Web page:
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November/December 2010

Discover more articles from this issue.

Kingdom Time

Editorial

Christ-Centered Liberty

I once found myself seated at a table in Washington, D.C., with representatives of many political and religious groups. Representing a conservative...

Leading for Freedom

An interview with Ted N.C. Wilson, the world president of the Seventh-day Adventist Church.

877-721-3700: New Helpline for Religious Rights

Having a right means little if you don't have a mechanism to enforce it. For years the Seventh-day Adventist Church has had a program in place to protect...

God’s Way Works

Mike Mudd was in his mid-20s when he became a Christian and gave his heart to the Lord."I had been an atheist my whole life, and then had an experience...

A Turning Point

Part Five in a Series

Once Upon a Time: A Tale of the 1800s

Article originally appeared in The Sentinel Library of January 15, 1889. It is the principle part of a speech by Senator Robert H. Crockett in behalf of bill granting immunity from the penalties of the Sunday law to those who observe the seventh day.

Magazine Archive »

Published in the November/December 2010 Magazine
by Melissa Reid

Mike Mudd was in his mid-20s when he became a Christian and gave his heart to the Lord.

"I had been an atheist my whole life, and then had an experience with the Lord," explains Mudd. "I went from being an atheist to wanting to tell everyone about Jesus and what He'd done for me."

"It was a complete change," he continues. "I used to spend my weekends hanging out with drug dealers and thugs and now I'm in church worshipping the Lord or studying the Bible with my family."

Mike Mudd had been a valued employee at a specialized automobile parts manufacturing supplier in Shelbyville, Kentucky, for almost 10 years before his conversion experience in 2003.

"Shortly after I became a Christian I found out about the Sabbath and became impressed that I needed to keep it," Mudd recalls. Then I found out about the Seventh-day Adventist Church, and decided to become a baptized member of the church."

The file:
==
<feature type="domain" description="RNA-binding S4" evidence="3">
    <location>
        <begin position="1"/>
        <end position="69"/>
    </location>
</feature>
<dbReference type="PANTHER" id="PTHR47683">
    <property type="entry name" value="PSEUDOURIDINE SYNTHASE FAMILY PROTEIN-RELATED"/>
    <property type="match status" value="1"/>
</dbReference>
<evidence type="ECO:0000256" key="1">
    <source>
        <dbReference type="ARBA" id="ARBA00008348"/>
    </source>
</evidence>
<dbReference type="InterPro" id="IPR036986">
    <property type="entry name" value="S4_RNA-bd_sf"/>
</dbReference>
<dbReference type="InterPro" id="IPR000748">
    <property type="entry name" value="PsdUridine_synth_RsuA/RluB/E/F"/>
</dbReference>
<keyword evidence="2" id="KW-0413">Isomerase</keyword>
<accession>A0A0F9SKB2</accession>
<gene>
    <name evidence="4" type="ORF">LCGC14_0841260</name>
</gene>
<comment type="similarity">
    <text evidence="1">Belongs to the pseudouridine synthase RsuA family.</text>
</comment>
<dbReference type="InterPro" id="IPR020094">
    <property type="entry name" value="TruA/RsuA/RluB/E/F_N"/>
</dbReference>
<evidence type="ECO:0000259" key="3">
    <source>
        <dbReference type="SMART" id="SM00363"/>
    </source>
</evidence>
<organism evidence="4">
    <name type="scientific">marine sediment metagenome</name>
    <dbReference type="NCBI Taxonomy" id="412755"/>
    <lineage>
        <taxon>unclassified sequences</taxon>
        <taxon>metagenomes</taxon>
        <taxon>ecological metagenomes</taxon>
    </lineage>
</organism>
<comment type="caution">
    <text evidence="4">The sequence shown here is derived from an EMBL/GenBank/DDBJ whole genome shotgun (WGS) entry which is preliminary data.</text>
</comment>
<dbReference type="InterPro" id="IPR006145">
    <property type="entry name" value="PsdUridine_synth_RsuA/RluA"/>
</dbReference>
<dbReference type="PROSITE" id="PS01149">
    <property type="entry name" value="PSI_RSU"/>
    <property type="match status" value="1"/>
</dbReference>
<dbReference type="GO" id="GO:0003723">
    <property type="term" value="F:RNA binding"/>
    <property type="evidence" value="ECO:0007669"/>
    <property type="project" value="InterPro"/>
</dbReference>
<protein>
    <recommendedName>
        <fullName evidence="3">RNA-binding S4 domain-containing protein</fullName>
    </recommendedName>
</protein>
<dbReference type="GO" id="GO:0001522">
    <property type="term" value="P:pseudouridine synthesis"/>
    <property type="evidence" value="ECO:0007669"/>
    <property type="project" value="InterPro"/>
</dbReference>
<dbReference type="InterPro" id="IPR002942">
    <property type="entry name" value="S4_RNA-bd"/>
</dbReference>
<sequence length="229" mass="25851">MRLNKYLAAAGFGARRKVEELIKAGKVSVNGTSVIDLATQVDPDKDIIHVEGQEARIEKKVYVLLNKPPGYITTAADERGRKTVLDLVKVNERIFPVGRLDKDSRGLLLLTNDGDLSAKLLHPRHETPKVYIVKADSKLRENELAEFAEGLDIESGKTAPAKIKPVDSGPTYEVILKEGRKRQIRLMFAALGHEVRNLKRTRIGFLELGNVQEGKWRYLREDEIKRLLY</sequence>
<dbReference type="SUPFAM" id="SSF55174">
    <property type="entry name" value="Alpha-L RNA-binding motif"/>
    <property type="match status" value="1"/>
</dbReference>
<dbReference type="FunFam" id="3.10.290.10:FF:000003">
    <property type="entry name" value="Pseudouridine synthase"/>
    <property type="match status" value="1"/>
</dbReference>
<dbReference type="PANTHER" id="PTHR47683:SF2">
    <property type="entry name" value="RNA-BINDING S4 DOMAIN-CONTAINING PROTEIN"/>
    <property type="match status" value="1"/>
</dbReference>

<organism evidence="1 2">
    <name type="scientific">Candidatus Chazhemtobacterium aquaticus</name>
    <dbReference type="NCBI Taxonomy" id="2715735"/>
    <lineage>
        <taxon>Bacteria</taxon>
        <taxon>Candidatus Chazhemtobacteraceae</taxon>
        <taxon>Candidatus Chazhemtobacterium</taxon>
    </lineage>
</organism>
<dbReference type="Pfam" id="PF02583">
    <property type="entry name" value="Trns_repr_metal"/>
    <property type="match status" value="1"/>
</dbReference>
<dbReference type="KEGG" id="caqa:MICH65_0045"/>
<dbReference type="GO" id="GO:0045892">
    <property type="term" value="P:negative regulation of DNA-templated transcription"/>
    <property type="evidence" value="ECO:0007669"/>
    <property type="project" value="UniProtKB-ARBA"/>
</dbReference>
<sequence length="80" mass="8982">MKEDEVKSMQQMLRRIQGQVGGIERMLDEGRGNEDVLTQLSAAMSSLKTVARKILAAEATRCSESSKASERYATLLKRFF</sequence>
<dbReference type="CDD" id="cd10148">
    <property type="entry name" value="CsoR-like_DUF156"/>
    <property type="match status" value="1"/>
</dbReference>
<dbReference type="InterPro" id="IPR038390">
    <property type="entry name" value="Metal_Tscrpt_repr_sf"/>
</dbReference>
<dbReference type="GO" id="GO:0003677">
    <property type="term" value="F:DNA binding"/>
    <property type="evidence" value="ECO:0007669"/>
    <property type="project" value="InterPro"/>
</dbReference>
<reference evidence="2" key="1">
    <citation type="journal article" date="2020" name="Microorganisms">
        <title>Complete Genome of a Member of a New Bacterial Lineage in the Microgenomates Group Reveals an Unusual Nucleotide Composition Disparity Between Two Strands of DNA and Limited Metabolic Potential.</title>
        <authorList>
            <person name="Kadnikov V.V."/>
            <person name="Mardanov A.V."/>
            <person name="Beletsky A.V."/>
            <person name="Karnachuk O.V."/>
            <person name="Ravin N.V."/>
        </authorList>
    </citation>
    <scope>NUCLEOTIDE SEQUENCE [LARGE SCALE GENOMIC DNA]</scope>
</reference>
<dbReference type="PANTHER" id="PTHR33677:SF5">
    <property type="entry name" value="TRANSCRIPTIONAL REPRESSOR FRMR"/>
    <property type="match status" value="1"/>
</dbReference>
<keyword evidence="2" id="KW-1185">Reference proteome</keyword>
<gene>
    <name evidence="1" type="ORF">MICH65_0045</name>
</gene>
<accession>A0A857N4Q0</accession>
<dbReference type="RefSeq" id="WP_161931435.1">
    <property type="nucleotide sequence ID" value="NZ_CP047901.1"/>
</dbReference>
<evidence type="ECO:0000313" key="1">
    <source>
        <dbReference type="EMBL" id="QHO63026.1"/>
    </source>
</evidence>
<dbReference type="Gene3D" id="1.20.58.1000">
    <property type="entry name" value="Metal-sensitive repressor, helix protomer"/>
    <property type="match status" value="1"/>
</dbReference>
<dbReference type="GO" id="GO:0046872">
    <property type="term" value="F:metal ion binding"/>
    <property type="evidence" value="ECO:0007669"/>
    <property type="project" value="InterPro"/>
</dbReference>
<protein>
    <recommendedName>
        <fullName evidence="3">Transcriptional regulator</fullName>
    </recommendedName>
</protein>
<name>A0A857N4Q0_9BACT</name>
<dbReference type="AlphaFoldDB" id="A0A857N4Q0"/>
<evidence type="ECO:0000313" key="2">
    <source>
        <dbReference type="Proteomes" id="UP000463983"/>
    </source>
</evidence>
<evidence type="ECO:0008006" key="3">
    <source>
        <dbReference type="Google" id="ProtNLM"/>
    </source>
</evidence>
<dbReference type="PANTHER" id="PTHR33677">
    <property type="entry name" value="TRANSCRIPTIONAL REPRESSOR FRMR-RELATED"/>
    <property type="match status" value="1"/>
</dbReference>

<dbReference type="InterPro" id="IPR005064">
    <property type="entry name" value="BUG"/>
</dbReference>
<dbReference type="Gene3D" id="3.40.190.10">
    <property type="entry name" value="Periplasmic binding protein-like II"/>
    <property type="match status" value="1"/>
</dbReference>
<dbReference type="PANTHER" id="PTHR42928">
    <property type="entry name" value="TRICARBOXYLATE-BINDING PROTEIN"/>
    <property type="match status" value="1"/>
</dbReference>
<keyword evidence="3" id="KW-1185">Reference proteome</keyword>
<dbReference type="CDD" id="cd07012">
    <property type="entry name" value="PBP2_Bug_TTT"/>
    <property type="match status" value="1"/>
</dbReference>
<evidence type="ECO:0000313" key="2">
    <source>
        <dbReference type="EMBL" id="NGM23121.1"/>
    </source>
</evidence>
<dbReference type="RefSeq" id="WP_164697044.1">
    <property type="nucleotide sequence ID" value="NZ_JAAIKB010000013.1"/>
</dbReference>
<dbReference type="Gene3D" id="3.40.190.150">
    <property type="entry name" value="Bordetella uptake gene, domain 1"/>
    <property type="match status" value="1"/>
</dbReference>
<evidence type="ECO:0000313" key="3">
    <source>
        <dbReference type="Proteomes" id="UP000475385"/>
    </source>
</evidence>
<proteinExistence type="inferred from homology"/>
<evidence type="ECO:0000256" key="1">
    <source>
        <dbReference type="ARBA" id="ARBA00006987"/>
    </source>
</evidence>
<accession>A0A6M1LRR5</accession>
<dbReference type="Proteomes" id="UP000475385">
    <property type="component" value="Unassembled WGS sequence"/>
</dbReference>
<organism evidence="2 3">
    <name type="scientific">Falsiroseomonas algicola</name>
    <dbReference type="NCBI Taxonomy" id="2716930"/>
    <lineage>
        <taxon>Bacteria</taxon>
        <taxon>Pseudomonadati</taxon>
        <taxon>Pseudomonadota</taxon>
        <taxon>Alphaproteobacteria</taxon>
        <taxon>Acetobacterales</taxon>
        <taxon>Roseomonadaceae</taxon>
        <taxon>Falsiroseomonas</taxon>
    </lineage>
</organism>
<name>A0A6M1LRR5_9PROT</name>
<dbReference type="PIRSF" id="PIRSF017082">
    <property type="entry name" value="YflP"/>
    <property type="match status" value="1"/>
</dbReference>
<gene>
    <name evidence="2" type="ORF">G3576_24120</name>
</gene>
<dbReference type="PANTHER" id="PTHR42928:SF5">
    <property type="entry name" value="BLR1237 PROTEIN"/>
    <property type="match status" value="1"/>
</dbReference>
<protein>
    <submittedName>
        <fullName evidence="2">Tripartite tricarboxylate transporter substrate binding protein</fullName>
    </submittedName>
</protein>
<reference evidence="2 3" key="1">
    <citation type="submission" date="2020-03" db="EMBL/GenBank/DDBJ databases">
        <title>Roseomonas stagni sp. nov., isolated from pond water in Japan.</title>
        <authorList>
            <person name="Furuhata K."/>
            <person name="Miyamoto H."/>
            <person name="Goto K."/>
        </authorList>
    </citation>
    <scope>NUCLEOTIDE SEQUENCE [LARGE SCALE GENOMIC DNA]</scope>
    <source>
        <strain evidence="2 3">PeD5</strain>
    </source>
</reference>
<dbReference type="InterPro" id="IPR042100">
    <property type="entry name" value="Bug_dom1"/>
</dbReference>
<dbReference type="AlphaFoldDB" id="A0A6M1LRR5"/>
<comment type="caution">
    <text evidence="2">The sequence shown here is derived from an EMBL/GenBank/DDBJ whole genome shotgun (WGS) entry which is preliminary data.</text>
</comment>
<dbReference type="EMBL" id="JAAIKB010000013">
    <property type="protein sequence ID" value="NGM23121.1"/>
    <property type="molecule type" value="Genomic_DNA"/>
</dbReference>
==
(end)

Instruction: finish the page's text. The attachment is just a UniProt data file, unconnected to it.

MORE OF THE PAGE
Mudd's pastor wrote a letter that he took to the company's human resources department. It explained the church's beliefs and requested a change to Mudd's work schedule so that this new Christian would not have to violate his conscience by working on the seventh-day Sabbath. At first the company was very supportive and made an accommodation for their valued employee's Sabbath observance. They went so far as to create a new individual shift for Mudd. However, over the next few years there were changes in management and human resources departments, and in September of 2007 the company told Mike Mudd they would no longer be able to honor his Sabbath accommodation request.

"They told me I was going to have to work on Saturdays. And I refused," remembers Mudd. "They started docking me for not coming to work on Saturdays, and so I was terminated because of attendance, so to speak."

When asked if this was a difficult decision for a husband and father to make, Mudd responds, "Well, when they issued the challenge of either working on the Sabbath or losing my job, I just believed firmly that God was going to take care of us. I believed without a shadow of a doubt that He was going to provide."

Mudd went from making good money to no money. There was a three-month period when his unemployment was denied, and there were no funds coming in.

"It was scary at times," Mudd admits. "At that time (2007) the job market was terrible. Nobody was finding jobs. Businesses were closing down. A lot of people in my family didn't get it. They thought I was nuts. They said, 'How do you give up a job like this? Just go to work on Saturday.' But we stood firm. We believed that it was important to stand for the Sabbath truth and provide a witness to others."



Mike Mudd, his wife Jenny and their two children Krista and Michael III.